Happening and have it as happening and having it happen as happening and having to have it happen as happening, and my wife has a cow as now, my wife having a cow as now, my wife having a cow as now and having a cow as now and having a cow and having a cow now, my wife has a cow and now. My wife has a cow.
Stein employed this technique to varying degrees throughout her works. Her early writings, including Q.E.D. and Three Lives, a collection of three novella-length stories patterned after Gustave Flaubert's Three Tales, are somewhat more traditional in style, although they do exhibit to some extent the lack of plot development that characterized her mature works. Later works, most notably the 925-page Making of Americans, more fully develop this technique. Near the end of her career, Stein returned to a more conventional style of writing, producing the widely read Autobiography of Alice B. Toklas, Everybody's Autobiography, and Wars I Have Seen.
Critical response to Stein's work was at first extremely negative, with critics and the public both denouncing her works as unreadable. Gradually, however, a number of notable scholars began to explore the signicance of her aesthetic experiments, and by the 1930s critics were beginning to express admiration for her innovative approach. Stein also published a number of volumes of poetry, essays describing her aesthetic theories, and two operas.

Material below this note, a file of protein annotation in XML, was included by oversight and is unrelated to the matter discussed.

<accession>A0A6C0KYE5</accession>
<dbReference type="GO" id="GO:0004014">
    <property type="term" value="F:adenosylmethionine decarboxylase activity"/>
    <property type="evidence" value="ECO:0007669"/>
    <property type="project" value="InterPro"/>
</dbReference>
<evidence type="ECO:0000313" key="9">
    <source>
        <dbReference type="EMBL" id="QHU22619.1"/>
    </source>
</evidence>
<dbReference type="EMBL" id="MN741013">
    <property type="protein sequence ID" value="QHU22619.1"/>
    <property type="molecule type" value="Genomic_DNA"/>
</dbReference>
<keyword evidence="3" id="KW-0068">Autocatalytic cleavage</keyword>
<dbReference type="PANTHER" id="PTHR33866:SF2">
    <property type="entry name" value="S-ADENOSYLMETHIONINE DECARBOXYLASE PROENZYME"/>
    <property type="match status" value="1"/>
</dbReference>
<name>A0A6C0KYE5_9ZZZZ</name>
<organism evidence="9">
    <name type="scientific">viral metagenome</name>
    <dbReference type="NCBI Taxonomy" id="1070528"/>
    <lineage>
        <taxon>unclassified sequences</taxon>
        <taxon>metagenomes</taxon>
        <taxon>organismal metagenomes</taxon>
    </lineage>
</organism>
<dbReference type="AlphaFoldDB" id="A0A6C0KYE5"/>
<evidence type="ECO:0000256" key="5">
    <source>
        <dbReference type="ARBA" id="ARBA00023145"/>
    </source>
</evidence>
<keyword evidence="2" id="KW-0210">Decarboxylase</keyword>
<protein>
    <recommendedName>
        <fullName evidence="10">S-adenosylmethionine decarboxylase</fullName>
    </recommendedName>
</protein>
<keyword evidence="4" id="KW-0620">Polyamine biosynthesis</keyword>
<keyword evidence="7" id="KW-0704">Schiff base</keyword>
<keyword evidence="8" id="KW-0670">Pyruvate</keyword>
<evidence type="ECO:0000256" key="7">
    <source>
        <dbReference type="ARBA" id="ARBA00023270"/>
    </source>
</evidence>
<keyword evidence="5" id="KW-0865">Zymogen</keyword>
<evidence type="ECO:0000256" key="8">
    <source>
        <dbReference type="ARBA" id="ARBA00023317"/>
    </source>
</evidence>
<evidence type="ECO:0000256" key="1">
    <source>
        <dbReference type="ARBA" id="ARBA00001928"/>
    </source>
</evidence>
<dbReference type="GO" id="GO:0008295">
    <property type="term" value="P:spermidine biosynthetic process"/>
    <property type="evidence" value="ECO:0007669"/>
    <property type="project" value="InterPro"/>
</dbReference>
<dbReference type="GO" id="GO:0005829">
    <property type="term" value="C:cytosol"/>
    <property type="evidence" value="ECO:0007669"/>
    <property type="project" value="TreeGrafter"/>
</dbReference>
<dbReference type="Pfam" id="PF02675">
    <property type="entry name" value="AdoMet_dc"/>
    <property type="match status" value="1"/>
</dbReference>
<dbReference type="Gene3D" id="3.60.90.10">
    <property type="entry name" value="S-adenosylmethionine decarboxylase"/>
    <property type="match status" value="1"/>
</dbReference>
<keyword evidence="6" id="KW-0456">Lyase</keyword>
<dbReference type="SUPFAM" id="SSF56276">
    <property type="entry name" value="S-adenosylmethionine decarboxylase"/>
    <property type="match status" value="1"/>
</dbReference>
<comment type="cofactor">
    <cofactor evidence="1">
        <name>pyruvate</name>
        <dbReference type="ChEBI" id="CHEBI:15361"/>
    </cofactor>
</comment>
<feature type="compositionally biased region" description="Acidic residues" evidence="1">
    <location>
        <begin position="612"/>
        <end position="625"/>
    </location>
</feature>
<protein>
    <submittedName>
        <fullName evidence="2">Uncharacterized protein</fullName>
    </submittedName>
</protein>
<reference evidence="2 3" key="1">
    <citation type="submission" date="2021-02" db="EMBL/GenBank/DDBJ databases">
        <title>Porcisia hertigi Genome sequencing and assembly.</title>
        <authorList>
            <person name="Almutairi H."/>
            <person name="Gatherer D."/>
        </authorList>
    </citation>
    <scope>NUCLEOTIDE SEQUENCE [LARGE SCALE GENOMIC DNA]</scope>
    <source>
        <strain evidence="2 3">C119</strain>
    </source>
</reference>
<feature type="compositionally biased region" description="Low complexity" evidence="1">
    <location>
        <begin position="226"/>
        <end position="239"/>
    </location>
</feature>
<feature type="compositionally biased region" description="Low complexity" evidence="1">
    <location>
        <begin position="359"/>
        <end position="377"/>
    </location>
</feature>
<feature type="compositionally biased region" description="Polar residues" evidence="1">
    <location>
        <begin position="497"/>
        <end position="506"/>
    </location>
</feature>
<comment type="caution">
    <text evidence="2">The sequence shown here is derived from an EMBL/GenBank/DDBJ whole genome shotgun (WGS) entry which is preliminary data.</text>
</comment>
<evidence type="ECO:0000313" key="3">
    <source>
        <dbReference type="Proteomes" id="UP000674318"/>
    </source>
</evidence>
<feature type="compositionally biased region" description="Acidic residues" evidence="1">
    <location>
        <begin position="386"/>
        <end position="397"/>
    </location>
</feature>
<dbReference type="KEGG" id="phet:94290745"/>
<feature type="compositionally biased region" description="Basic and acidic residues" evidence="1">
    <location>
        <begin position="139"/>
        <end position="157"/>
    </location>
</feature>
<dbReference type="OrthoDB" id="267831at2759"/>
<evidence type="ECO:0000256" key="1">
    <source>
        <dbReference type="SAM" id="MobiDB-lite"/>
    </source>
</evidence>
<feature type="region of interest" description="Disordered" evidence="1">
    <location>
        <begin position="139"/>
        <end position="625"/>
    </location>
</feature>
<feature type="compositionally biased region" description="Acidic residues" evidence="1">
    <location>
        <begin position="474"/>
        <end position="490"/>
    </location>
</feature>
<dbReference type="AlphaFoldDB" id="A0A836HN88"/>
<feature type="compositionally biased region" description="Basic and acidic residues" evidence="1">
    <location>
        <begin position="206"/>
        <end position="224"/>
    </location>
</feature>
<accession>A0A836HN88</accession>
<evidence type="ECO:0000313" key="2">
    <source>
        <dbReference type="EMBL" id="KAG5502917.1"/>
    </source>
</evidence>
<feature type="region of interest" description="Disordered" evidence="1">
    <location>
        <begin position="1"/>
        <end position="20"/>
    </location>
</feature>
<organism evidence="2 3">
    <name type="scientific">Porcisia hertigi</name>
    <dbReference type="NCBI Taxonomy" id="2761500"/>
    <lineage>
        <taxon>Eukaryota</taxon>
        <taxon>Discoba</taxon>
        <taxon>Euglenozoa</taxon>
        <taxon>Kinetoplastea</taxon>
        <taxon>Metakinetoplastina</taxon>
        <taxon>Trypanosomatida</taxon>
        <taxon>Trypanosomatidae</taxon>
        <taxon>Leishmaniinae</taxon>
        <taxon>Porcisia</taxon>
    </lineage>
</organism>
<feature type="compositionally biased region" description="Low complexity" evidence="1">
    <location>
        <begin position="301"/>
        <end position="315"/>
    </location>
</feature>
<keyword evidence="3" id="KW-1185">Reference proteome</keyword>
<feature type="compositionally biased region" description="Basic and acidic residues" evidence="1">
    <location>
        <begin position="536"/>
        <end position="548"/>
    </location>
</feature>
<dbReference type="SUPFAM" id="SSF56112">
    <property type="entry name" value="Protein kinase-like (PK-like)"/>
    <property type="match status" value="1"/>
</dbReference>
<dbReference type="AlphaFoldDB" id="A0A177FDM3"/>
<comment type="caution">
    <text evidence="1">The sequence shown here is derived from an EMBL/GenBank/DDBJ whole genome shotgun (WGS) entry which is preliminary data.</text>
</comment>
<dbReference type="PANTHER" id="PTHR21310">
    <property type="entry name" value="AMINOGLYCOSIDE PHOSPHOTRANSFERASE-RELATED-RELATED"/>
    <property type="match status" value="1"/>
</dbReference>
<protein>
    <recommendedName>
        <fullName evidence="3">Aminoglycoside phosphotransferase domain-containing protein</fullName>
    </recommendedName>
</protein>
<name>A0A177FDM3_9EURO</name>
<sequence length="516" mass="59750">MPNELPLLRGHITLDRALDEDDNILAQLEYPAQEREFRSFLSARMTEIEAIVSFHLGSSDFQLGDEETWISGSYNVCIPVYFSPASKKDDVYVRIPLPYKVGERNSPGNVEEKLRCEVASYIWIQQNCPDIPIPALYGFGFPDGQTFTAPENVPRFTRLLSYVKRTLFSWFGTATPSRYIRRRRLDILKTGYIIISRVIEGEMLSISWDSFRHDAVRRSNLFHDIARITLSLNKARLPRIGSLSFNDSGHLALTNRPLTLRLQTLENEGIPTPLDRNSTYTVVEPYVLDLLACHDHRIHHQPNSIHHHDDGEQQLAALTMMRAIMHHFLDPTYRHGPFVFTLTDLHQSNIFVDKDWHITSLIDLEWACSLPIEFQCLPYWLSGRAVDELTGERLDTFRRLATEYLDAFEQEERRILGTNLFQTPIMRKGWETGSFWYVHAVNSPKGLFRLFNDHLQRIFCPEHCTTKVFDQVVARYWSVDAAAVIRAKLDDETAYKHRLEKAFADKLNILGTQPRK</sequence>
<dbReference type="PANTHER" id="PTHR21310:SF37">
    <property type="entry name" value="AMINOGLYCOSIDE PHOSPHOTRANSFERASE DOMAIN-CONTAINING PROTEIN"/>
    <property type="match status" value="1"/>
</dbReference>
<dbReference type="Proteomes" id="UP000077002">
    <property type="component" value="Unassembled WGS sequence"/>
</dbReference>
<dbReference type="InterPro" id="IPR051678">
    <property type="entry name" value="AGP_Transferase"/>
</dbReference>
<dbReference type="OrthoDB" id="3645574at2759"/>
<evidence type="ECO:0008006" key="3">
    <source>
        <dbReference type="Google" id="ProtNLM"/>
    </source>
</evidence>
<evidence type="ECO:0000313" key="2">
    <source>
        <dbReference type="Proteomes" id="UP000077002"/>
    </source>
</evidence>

Following the success of The Autobiography of Alice B. Toklas, which was published in 1933 and made Stein a celebrity in the United States and Europe, Stein was invited to make a lecture tour of the United States. Finally, she was given the opportunity to explain her writing style to readers and scholars. The tour was hugely successful; Stein was warmly received and the list of people she met with whom includes Eleanor Roosevelt, George Gershwin, Charlie Chaplin, and Dashiell Hammett.
After the lecture tour, Stein and Toklas returned to their Paris apartment. However, in 1939 they sought to escape from increasing political tensions by relocating permanently to their country home. During World War Two, both faced great danger of Nazi persecution, as Jews, lesbians, and intellectuals were among those most despised by Hitler and his minions. They were spared only by the protection influential friends. During the first World War, Stein and Toklas had actively supported French and American troops by delivering medical supplies in a truck they had purchased. Now they showed their support for the Allies by befriending American soliders. In 1946 Stein published a book of dialogues based on conversations with servicemen, Brewsie and Willie.